By Rob Sawyer Warney Cresswell at Goodison in 1929 The retirement of Leighton Baines in 2020 reignited the debate about who has been Everton’s finest left-back. Unsurprisingly, the Kirkby-born England international was in the mix, along with World Cup hero Ray Wilson and the combative but effective Pat Van Den Hauwe. A natural tendency to favour players we have seen with our own eyes makes ranking players spanning many decades fraught with difficulty. The tactical evolution of the sport is a further complication. The modern breed of full-backs play an important role in attacking movements whereas the likes of Billy…
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Tom Griffiths: The Player with More than one String to his Bow

Tom Griffiths: The Player with More than one String to his Bow

By Rob Sawyer Tom with Dixie Dean c.1927 Before Everton had T.G, there was T.P. On 16 March 1938, Tommy G. Jones (popularly known by his initials, T.G.) was sitting nervously in the changing room at the Racecourse Ground, about to make his debut for Wales. The 20-year-old was approached by his boyhood hero, Tom Griffiths, who was acting as an unofficial advisor to the squad. The older man gave the rookie a few quiet words of advice and encouragement’. Jones would later enthuse: ‘What a thrill those few words gave me. I’ll never forget it. I’ll always look back…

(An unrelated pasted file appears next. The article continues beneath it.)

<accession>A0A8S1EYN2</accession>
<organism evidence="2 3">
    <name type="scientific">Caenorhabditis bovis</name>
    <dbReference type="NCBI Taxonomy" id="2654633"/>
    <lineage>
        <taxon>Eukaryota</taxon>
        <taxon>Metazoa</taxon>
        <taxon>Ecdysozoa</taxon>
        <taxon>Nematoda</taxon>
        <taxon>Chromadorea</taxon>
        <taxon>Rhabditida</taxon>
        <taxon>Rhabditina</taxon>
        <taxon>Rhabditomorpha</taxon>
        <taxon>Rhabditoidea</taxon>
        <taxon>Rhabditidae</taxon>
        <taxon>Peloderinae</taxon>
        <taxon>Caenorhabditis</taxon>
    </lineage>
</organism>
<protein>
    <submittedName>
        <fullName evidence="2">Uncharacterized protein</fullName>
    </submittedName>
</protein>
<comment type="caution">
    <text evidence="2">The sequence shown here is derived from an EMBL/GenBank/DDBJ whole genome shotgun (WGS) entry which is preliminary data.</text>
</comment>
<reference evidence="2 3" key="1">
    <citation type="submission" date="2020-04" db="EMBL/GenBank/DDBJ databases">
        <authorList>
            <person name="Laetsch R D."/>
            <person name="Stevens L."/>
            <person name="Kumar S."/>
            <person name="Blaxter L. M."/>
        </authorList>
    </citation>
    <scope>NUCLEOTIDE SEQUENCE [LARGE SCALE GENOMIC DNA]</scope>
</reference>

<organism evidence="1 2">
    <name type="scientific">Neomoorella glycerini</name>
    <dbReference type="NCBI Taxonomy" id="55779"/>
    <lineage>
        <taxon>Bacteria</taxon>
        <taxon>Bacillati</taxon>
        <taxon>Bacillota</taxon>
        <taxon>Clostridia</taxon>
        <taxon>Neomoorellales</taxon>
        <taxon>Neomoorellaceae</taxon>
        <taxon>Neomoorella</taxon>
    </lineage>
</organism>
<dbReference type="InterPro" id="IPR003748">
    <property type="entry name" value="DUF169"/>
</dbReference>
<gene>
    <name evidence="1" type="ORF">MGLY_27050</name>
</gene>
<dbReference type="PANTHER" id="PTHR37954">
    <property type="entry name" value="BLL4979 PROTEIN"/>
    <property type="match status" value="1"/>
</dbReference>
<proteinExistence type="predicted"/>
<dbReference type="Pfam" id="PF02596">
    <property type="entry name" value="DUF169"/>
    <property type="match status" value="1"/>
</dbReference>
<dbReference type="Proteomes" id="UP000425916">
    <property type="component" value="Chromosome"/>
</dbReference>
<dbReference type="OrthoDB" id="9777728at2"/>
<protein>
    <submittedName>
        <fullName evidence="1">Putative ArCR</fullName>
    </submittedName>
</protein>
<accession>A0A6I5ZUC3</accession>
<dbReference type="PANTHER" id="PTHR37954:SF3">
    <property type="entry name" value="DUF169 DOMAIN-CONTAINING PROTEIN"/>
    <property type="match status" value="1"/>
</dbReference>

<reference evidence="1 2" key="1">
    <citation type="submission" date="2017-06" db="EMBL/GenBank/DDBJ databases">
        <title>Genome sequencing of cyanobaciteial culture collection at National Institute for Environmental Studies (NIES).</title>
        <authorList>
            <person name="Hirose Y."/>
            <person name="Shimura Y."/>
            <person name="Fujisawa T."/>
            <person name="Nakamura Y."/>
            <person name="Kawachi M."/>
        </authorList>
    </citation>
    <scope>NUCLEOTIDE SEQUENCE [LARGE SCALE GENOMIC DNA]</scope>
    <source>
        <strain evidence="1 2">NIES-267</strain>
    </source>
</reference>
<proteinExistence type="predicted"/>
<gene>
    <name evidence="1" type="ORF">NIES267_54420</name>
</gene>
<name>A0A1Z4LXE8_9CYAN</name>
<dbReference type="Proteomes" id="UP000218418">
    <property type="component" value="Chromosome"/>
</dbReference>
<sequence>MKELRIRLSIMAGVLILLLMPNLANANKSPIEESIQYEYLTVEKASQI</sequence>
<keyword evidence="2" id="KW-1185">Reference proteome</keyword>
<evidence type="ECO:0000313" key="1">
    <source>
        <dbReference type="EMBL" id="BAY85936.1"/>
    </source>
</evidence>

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“And the Linesman’s Name is Everton”

“And the Linesman’s Name is Everton”

writes Fred Harvey, with Rob Sawyer John Everton, aged 75, had a distinguished career as a match official, which included service as a linesman for the Football League between 1984 and 1992. Six of those seasons saw him refereeing Conference (now the National League) games and in the ‘Pontins’ Central League when clubs fielded reserve sides. To cap it all, John Everton is an Evertonian! He reckons that he has trodden the hallowed Goodison Park turf on twelve occasions, three as a referee. What’s in a name? Research into the Everton family tree shows an 800-year progression from Northern France,…
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Goodison Park and Women’s Football

Goodison Park and Women’s Football

December 2021 marked the centenary of the directive which flung the women’s game into the wilderness for five decades. Less than a year before this myopic edict, one of the most significant football matches in Goodison Park’s history took place – but it did not involve an Everton team. During the First World War, football matches played between women’s factory teams boosted wartime morale and raised funds for deserving causes. Goodison Park staged a charity match on 1 April 1918, contested by Aintree Munitions Ladies and North Haymarket Ladies Football Club. However, a fixture on a far grander scale took…